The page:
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I am having trouble with the following problem and would appreciate some help. It is a piece of a proof of Cauchy's integral formula for a circle that appears in Dieudonne's Treatise on Analysis, Vol. I. I am interested in this proof because it proceeds directly from the assumption that $f$ is complex differentiable in an open neighborhood of the disk. All other proofs that I have seen take a more indirect route, often going through some form of Cauchy's theorem first.

Let $f$ be complex differentiable on an open neighbourhood of the closed unit disc. Assume that, for each given $\lambda \in (0,1)$ and $\epsilon > 0$, there are points $t_0 = 0 < t_1 < \cdots < t_m = 2\pi$, a number $\delta > 0$, and in each interval $[t_k,t_{k+1}]$ a point $\theta_k$ such that $$ | f(\zeta_k + x) - f(\zeta_k) - f^{\prime}(\zeta_k)x | \leq \epsilon |x| $$ whenever $|h| \leq \delta$ and $t_k \leq t \leq t_{k+1}$. Here $\zeta_k = z + \lambda(e^{i\theta_k} - z)$ and $\zeta_k + x = z + (\lambda+h)(e^{it} - z)$.

Define $$ g(\lambda) = \int_{0}^{2\pi} \frac{ f(z + \lambda(e^{it} - z)) - f(z)}{e^{it} - z} e^{it} dt. $$

By comparing each integral $$ A_k = \int_{t_k}^{t_{k+1}} \frac{ f( z + (\lambda + h)(e^{it} - z) ) - f( z + \lambda(e^{it} - z) ) }{e^{it} - z} e^{it} dt $$ to the corresponding expression $$ B_k = \frac{h}{i \lambda} ( f( z + \lambda(e^{i t_{k+1}} - z) ) - f( z + \lambda(e^{i t_k} - z) ) ) $$ show that, for each given $\lambda \in (0,1)$ and $\epsilon > 0$, there is a $\delta > 0$ such that $$ | g(\lambda + h) - g(\lambda) - 0 \cdot h | \leq \epsilon |h| $$ for $|h| \leq \delta$. That is, show that $g^{\prime}(\lambda) = 0$ for $\lambda \in (0,1)$.

Note $$ \sum_{k=0}^{m-1} (A_k - B_k) = g(\lambda + h) - g(\lambda) - 0 \cdot h. $$

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Are you sure that the $\epsilon$ at the end is the same $\epsilon$ as in the premise and not some multiple of it? (I looked at Problem 1 in Section IX.10 of the book; this seems to be the problem you're referring to, and to solve that problem it would suffice if the $\epsilon$ in your conclusion were some fixed multiple of the one in your premise, and that might be easier to prove.) – joriki Mar 2 '11 at 3:30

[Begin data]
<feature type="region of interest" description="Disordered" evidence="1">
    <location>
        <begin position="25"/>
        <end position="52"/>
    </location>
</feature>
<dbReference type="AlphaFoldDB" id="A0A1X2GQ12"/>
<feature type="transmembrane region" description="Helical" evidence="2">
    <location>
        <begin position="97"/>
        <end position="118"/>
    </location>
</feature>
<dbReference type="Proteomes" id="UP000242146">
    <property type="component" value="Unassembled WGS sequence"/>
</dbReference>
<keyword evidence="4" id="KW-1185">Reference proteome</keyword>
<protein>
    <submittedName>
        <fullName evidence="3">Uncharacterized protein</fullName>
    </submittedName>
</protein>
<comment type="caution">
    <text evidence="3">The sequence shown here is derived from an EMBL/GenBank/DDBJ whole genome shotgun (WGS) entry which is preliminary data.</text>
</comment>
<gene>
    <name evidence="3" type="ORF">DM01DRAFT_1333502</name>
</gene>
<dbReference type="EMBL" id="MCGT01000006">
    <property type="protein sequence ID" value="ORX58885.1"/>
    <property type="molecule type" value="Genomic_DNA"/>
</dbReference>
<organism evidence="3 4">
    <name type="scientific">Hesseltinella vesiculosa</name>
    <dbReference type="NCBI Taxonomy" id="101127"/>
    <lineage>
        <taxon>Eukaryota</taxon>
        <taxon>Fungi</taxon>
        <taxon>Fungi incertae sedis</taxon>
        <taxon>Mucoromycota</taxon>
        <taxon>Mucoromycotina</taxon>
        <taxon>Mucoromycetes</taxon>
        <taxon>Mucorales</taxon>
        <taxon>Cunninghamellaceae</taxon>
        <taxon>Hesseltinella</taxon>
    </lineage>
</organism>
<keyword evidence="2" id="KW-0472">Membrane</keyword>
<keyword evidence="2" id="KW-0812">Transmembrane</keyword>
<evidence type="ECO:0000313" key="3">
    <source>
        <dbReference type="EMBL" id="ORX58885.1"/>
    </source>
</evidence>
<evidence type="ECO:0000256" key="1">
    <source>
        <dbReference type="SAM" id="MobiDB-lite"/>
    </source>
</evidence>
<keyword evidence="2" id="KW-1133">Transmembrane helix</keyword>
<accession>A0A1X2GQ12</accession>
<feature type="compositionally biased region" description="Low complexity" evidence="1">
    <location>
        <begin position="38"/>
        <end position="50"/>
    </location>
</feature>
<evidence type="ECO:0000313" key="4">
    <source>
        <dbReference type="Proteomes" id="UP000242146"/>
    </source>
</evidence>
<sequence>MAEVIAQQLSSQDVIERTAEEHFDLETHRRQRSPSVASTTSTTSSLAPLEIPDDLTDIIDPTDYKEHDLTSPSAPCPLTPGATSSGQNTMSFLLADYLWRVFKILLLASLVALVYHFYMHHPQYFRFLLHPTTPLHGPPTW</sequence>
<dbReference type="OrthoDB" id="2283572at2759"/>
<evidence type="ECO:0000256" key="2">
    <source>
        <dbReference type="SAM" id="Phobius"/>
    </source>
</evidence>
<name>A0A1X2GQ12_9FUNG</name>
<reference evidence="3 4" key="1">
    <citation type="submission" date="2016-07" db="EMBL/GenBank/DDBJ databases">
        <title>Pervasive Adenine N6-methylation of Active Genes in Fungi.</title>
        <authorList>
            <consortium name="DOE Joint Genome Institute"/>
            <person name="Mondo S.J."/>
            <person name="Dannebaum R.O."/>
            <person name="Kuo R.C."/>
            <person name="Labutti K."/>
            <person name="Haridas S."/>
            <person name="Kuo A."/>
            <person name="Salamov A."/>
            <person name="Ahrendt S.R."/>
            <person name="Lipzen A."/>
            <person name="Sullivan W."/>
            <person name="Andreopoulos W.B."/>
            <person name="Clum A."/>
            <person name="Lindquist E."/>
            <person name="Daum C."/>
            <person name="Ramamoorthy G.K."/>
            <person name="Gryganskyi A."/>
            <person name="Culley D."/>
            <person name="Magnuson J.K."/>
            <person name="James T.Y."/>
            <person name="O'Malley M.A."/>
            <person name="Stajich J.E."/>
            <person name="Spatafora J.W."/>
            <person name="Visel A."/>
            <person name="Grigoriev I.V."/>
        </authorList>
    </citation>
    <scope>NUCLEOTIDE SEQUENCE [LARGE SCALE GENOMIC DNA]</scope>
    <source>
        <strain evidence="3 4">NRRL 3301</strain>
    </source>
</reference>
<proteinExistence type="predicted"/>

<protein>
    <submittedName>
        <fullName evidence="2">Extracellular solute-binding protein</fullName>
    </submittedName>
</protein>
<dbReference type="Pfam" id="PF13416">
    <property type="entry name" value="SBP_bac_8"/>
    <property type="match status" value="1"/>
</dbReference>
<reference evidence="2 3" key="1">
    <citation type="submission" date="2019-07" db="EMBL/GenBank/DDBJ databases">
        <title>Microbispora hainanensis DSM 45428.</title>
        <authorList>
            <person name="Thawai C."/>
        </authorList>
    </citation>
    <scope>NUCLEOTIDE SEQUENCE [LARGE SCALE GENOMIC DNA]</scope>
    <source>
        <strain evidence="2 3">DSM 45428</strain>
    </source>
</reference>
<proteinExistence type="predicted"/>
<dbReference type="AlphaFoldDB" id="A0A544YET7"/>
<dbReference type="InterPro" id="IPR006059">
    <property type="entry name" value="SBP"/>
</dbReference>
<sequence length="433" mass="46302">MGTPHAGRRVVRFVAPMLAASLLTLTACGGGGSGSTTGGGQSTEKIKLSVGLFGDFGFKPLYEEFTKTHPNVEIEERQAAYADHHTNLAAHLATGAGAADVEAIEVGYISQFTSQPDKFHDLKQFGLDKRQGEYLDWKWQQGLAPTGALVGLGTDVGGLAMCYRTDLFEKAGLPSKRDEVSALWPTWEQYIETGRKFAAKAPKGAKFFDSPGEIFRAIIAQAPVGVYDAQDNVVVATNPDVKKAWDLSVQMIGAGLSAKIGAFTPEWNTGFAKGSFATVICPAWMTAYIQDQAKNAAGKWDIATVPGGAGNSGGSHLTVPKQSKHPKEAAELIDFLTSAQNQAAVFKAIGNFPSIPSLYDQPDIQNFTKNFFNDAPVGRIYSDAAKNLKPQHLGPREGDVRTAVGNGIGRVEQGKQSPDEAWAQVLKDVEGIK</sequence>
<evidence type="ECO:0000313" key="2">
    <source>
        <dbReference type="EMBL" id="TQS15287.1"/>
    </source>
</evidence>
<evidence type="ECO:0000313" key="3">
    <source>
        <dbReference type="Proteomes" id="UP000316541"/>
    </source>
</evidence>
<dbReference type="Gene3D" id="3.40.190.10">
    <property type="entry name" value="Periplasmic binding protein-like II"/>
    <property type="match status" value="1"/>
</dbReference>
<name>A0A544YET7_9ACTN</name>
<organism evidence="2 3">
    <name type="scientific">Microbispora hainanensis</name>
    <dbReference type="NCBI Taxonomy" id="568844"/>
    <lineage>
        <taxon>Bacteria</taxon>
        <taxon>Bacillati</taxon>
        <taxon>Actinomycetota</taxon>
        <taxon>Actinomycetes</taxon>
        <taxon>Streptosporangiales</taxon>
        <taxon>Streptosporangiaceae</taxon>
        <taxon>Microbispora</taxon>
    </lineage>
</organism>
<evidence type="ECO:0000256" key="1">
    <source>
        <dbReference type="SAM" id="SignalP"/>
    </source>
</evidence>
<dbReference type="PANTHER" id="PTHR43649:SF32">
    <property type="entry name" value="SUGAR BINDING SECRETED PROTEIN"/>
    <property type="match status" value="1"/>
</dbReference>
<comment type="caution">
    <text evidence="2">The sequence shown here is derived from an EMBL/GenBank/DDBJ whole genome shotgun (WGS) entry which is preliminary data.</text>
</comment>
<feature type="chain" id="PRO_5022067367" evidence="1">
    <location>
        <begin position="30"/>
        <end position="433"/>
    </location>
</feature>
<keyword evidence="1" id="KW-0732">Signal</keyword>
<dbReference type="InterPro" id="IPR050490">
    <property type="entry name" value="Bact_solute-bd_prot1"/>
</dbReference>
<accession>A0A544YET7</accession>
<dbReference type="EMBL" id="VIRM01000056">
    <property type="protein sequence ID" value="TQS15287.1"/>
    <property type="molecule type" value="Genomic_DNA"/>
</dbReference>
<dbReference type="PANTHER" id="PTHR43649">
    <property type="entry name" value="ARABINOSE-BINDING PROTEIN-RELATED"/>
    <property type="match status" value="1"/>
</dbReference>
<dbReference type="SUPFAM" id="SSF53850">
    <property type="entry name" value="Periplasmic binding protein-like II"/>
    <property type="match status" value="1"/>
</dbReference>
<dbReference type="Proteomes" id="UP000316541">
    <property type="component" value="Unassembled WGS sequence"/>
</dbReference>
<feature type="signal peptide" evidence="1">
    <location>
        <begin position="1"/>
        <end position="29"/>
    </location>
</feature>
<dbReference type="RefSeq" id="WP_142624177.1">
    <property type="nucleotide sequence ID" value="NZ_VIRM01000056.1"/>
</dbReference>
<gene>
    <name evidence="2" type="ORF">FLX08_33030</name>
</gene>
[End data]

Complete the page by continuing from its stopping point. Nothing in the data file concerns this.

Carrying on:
That's true. The $\epsilon$ in the conclusion and the $\epsilon$ in the premise don't need to be the same. I was already aware of this, but I appreciate your suggestion. I have edited the question slightly to make it more clear that the $\epsilon$'s need not be the same. – admchrch Mar 2 '11 at 5:10

The idea of the proof sketched in the question is to use conformality to relate the effect of normal perturbation of the circle of integration (which expands it from radius $\lambda$ to $\lambda+h$) to the tangential perturbation of said circle (which does nothing to the integral). Indeed, the complex differentiability gives $$\frac{ f( z + (\lambda + h)(e^{it} - z) ) - f( z + \lambda(e^{it} - z) ) }{e^{it} - z}e^{it} = he^{it}f'( z + \lambda(e^{it} - z) ) + o(h) \tag1$$ and $$\frac{ f( z + \lambda (e^{i(t+h)} - z) ) - f( z + \lambda(e^{it} - z) ) }{i\lambda } = he^{it}f'( z + \lambda(e^{it} - z) ) + o(h)\tag2$$ where the right-hand sides are the same. Now let $t_k=hk$, so that $t+h$ in (2) becomes $t_{k+1}$ and the sum over $k$ telescopes. The same summation in (1) gives a Riemann sum of $$ \int_0^{2\pi} \frac{ f( z + (\lambda + h)(e^{it} - z) ) - f( z + \lambda(e^{it} - z) ) }{e^{it} - z} e^{it} dt$$ which is thus shown to be $o(h)$.

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They invented the revival badge for you, +1. – 1015 Jun 23 '13 at 14:05

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